How companies are storing surplus oil : The Indicator from Planet Money Because of the global economic slowdown, there's a glut of oil on the market right now. And companies are coming up with creative ways to store it.

Oil Storage Wars

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Oil has been on a wild ride in the last few months. West Texas crude started off the year costing about $60 a barrel. Then coronavirus hit, and the oil industry got hammered.


Yeah. People were not driving or flying, and so demand for gas was way down.

VANEK SMITH: By April, the price of oil had dropped to $15 a barrel. And then in late April something crazy happened.


MELISSA LEE: We begin with an historic collapse in energy prices - oil falling below zero dollars a barrel for the first time ever.

UNIDENTIFIED REPORTER: How low did it get? Well, it hit an all-time low on Monday.

CHRIS HAYES: Oil prices plunged into negative territory. The price settled at - get this - negative $37 per barrel.

VANEK SMITH: Negative $37 a barrel - it's kind of mind-blowing. How can something be worth negative money, especially something that we use every day that makes our cars and airplanes go, that makes plastic bottles and fleece jackets and air conditioners and refrigerators? How could that be worth nothing?

GARCIA: The reason was storage. This is THE INDICATOR FROM PLANET MONEY. I'm Cardiff Garcia.

VANEK SMITH: And I'm Stacey Vanek Smith. Today on the show, the oil storage boom. As demand for oil fell, demand for oil storage has gone crazy. And right now it's having a huge domino effect on the industry.


VANEK SMITH: As COVID-19 wreaked havoc on the U.S. economy, nobody wanted to buy oil. Oil companies had pumped all of this oil out of the ground, and they couldn't sell it. They had all this extra oil on their hands.

GARCIA: And oil is a hazardous substance. You have to take care of it and store it properly once you've pumped it out of the ground. And in April nobody could sell oil, and everybody needed to store it. David Deckelbaum is an oil analyst with Cowen, an investment bank.

DAVID DECKELBAUM: It's not something that you can just keep sitting around, like, in someone's backyard. Companies - they were looking out and basically saying, hey; in a month, I'm not sure that I'm going to have a place to put this. And I think there was just a fear that we would run out of storage space.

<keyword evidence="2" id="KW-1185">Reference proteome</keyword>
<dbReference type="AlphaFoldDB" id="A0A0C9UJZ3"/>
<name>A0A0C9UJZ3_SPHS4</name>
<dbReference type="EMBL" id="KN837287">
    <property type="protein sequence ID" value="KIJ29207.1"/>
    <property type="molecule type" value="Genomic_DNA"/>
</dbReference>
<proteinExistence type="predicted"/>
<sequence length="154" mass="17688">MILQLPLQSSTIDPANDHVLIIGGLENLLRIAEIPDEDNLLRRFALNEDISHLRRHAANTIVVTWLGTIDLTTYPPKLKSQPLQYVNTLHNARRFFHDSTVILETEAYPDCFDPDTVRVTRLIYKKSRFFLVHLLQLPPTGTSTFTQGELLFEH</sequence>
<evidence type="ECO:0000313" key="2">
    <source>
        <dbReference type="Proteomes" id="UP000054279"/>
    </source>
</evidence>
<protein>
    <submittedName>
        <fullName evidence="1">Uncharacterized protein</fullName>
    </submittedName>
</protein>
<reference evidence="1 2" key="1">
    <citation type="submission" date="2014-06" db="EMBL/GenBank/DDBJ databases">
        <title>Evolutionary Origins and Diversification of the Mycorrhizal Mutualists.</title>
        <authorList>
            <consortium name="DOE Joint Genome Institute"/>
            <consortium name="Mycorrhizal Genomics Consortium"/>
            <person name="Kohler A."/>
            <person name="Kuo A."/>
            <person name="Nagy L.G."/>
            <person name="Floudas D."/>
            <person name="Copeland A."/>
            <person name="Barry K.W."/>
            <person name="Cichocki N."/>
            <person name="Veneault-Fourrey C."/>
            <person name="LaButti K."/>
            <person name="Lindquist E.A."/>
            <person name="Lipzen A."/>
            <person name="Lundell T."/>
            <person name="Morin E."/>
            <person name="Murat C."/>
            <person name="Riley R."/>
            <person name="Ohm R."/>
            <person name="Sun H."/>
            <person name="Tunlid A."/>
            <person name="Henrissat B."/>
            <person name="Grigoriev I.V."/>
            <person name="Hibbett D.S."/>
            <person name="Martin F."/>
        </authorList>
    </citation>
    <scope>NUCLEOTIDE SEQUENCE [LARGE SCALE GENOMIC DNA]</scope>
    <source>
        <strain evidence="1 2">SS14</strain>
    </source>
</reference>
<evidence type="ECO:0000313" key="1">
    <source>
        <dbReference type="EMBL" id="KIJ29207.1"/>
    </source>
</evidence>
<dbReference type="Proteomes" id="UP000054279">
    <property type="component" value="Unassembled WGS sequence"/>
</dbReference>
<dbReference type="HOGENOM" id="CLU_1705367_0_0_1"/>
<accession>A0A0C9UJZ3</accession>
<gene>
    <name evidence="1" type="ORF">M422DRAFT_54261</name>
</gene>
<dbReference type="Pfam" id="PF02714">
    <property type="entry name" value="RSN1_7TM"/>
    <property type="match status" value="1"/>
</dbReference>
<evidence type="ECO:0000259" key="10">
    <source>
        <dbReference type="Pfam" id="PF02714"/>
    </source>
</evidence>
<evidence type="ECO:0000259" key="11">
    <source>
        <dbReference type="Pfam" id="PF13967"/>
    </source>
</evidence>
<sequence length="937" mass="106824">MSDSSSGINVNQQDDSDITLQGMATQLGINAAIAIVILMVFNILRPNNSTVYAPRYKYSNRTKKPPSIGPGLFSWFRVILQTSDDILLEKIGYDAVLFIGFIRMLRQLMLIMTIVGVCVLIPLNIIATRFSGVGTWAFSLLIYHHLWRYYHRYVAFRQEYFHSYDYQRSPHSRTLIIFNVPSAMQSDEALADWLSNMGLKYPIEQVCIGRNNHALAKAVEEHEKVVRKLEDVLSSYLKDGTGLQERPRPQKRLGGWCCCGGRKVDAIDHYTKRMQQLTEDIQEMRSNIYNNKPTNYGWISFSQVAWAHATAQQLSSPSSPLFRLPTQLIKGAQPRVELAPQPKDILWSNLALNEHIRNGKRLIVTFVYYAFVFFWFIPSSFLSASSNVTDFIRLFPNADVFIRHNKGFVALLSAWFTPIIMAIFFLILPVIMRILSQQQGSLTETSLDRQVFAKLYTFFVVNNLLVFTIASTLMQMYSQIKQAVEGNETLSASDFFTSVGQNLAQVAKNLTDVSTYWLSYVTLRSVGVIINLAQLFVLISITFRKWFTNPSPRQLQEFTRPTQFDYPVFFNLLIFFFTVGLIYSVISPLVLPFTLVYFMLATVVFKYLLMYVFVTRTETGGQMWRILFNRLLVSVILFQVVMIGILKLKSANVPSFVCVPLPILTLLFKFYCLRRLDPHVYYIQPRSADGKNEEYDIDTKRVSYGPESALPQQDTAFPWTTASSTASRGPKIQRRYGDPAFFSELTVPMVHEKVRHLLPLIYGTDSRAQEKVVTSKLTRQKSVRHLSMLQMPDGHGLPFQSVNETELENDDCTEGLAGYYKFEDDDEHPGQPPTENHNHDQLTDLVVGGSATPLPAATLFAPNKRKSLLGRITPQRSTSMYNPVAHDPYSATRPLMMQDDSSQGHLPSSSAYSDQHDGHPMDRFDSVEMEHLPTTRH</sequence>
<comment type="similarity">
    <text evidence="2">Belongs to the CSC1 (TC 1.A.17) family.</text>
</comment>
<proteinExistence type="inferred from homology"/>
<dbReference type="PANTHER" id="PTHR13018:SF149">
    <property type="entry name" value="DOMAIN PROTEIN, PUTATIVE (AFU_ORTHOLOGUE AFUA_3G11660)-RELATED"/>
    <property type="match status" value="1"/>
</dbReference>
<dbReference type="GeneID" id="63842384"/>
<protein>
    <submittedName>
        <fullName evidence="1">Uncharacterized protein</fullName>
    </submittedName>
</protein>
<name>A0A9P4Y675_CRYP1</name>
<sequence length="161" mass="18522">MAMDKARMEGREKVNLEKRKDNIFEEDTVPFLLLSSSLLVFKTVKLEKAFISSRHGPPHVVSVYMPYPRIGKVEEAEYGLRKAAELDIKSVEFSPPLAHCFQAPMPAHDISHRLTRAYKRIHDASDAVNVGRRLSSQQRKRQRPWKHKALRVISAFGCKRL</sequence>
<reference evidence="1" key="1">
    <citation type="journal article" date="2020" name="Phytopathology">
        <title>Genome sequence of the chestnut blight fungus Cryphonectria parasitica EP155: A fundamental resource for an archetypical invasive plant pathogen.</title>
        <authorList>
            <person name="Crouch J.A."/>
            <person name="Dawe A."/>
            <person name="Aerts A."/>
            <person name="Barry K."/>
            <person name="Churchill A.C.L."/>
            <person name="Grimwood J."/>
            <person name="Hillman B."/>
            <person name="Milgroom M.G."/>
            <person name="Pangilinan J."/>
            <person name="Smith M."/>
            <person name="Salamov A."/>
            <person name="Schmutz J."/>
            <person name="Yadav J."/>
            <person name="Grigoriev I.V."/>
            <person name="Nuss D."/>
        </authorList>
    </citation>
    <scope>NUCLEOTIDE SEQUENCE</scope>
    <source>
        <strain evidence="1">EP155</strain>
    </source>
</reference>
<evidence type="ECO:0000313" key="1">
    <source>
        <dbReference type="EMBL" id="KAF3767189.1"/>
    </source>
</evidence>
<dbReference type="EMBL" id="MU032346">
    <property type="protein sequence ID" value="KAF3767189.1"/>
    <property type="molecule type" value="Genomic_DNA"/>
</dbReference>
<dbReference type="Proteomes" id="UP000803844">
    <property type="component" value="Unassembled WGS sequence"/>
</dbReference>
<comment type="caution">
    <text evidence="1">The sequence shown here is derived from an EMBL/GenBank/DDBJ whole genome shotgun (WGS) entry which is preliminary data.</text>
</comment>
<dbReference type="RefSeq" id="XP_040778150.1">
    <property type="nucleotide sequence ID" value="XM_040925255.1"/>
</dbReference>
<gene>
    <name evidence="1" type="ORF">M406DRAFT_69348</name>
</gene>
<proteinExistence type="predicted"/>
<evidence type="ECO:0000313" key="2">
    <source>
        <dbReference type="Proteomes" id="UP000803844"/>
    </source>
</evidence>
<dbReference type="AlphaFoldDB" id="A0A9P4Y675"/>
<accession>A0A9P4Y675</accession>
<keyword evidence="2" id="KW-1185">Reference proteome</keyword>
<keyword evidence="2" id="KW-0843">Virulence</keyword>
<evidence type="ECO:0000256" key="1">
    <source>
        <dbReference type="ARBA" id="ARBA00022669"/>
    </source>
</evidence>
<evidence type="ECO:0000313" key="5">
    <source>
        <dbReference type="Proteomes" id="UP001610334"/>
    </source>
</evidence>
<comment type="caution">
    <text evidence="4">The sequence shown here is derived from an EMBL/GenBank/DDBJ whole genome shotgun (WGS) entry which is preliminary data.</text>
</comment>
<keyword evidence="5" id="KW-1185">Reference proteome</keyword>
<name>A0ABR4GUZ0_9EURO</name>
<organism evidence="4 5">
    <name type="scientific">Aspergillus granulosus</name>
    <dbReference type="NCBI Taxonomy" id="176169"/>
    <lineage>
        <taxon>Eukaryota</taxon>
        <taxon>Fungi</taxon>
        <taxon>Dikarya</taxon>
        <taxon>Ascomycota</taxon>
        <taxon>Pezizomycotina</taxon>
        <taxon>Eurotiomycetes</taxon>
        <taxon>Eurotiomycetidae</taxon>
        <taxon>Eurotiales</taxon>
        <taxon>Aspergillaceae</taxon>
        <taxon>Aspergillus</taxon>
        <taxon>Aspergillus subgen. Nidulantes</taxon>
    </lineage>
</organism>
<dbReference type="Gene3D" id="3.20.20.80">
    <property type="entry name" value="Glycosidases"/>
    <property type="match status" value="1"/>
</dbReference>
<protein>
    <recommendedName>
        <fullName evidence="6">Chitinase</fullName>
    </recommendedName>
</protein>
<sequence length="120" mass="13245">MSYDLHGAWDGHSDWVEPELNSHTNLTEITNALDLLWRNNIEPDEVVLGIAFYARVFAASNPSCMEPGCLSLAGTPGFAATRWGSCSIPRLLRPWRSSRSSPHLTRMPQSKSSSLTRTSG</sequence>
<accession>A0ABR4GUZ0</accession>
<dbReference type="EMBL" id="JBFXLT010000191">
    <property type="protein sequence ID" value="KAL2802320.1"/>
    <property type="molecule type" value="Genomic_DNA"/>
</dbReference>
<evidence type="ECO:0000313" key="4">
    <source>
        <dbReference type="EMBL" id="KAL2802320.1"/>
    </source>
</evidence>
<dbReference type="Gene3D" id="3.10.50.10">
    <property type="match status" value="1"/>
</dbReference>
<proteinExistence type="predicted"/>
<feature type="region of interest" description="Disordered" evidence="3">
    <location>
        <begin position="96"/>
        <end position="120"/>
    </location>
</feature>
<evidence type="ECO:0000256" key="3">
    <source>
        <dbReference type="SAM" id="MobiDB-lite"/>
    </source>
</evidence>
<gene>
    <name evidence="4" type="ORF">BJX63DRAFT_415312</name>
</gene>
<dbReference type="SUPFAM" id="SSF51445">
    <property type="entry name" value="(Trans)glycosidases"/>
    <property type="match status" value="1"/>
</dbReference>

GARCIA: Oil is normally stored in these giant tanks, tanks that hold more than half a million barrels of oil each. But all those tanks, they started filling up.

VANEK SMITH: And so the people who owned the tanks started raising their prices. Prices to store oil doubled, tripled, went up by 600% in some cases. So for one day of oil storage, instead of paying, like, $150,000 a day - which is usually what it costs to store oil - oil companies were paying practically a million dollars per tank per day to store their oil.

DECKELBAUM: It would be like if, all of a sudden, your internet bill was, like, $700 a month. And you're like, wait. Like, that was just something I thought was going to stay, like, $70 dollars a month, and now it's 700.

GARCIA: At the same time, profits were drying up, and debt collectors were knocking. And oil companies literally could not afford to have oil. They could not afford to store it, but they couldn't sell it either. So they started getting creative.

VANEK SMITH: Some companies, like Hess, bought enormous oil tankers and filled them to the brim with oil and pushed them out to sea. Other companies just went bankrupt. They couldn't sell their oil, and they couldn't afford to store it.

GARCIA: But, of course, this was an opportunity, too. If you could store oil, you could make a lot of money. And people did start seeing opportunities - people like Sean Lovelace, president of Well Water Solutions and Rentals.

SEAN LOVELACE: We're headquartered, actually, out of Evansville, Wyo., right in the middle of Wyoming.

GARCIA: Sean's company builds big storage tanks for water.

LOVELACE: You know, have you seen, like, those above-ground swimming pools? Just, I mean, take that out, and make it 200 foot, and then make those side walls 12 feet. And that's what it is.

VANEK SMITH: Sean saw the price of oil storage going crazy, and he thought, wait. We could store oil in our water tanks, and we could charge a lot for that. Sean realized he could make $40,000 a month storing oil in one of his tanks and still be really competitive price-wise. So he placed a couple ads online, thought he'd get a few calls.